October 29, 2021

How Are Health Conditions That Are Primarily Associated with Women Represented Visually?

Carys Reilly

SculptureTransfer I, 20202.4cm (w) x 3cm (d) x 9.2cm (h)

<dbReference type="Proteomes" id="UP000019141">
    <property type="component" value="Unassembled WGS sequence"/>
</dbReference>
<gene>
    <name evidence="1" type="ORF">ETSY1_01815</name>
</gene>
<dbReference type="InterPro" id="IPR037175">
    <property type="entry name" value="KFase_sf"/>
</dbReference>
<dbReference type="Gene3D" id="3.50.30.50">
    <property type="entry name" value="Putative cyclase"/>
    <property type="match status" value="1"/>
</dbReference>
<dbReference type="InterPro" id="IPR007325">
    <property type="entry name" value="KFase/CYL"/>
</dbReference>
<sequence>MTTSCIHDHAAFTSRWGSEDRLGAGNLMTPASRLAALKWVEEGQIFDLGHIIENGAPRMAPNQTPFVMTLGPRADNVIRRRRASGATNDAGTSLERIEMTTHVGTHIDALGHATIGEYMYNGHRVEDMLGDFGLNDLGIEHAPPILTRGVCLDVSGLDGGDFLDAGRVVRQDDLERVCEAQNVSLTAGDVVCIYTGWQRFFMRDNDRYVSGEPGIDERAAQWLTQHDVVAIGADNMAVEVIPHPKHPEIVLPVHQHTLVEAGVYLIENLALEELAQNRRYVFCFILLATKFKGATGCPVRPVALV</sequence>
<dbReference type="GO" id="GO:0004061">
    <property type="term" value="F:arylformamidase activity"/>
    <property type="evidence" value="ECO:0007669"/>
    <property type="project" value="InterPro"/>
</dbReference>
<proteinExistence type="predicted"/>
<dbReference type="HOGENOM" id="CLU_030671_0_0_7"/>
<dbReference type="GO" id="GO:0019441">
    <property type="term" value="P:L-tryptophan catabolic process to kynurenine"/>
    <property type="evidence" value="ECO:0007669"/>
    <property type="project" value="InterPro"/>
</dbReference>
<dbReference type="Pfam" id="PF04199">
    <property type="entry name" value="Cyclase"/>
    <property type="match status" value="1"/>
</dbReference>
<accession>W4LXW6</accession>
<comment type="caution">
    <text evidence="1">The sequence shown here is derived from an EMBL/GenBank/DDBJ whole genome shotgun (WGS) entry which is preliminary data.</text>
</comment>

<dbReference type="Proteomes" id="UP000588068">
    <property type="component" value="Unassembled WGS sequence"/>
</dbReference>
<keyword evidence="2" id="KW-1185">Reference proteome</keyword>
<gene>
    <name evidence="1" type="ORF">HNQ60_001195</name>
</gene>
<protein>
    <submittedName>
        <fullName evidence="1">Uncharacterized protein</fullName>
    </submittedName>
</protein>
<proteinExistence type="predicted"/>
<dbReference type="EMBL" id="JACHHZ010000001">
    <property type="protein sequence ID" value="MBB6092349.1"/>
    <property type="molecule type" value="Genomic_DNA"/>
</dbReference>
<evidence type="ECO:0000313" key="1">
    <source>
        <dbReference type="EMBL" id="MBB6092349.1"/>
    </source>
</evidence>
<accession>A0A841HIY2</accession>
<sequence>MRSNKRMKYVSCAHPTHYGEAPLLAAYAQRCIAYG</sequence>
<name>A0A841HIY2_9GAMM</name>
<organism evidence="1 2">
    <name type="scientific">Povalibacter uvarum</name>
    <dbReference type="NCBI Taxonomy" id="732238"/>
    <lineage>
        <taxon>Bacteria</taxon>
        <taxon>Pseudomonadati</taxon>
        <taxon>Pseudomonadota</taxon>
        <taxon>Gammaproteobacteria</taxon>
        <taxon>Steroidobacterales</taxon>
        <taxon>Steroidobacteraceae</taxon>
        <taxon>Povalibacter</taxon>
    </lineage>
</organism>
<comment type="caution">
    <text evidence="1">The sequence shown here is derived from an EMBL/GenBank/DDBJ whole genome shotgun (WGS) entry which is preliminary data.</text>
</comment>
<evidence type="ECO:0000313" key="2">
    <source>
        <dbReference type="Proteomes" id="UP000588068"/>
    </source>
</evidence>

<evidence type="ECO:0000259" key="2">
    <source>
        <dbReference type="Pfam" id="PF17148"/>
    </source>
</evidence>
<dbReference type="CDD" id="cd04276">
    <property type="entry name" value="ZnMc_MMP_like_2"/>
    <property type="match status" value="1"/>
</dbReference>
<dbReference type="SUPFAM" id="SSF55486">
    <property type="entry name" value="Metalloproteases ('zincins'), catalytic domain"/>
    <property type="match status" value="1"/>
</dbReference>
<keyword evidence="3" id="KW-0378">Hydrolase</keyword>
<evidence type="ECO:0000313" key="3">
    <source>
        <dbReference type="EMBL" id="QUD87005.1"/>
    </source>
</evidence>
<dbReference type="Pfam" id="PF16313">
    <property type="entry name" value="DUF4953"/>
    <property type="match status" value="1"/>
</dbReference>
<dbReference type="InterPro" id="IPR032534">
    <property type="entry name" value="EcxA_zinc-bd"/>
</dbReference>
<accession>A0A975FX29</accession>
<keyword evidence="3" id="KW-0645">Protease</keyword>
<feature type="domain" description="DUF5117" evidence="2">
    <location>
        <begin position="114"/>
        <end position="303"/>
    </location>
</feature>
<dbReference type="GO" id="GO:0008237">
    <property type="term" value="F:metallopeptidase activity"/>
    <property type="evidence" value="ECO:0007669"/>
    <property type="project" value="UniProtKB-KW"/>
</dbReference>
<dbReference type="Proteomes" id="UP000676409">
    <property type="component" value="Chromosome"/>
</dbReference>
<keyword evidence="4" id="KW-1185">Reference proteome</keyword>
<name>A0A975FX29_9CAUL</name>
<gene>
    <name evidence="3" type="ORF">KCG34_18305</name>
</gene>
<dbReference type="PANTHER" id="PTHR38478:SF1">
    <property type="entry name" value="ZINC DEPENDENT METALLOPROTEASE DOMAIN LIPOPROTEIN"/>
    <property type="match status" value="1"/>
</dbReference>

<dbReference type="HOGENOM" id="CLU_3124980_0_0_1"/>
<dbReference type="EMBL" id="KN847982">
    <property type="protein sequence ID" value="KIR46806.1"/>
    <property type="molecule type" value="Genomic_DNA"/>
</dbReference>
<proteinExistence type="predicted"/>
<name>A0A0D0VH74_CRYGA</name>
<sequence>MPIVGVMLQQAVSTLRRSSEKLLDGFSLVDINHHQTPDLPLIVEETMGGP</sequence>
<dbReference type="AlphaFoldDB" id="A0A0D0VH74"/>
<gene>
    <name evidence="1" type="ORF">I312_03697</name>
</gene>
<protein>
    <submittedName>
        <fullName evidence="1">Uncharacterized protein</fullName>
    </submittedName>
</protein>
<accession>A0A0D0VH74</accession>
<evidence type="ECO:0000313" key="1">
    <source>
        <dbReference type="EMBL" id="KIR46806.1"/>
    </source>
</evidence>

This piece explores my experience of severe endometriosis, critiquing the hyperfeminine imagery used to depict health conditions primarily associated with women. During my recovery from surgery, I began to question ‘How do I actually feel about what I went through? What is my emotional relationship to this illness?’. I was struck by the hyperfeminine imagery used in medical articles; flowers and domestic objects used to euphemistically represent the tissue of the disease. I feel this is symptomatic of the medical sexism surrounding the condition: one doctor felt that since I didn’t want biological children it wasn’t ‘worth’ operating on me, and that I was ‘too emotionally fragile to handle surgery’; another told me ‘periods are SUPPOSED to hurt’ and that the reason I was in pain was anxiety causing me to over-think about my endometriosis. This felt similar to the language and treatment weaponised against women diagnosed with ‘hysteria’ – this work explores the similarities between the hyperfeminine and domestic imagery used historically to represent hysteria and today to represent endometriosis. ‘Transfer’ references the endometriosis tissue that had undergone ‘neoangiogenesis’. It also reflects the cathartic nature of sharing my story as a means of combatting the misinformation about this illness.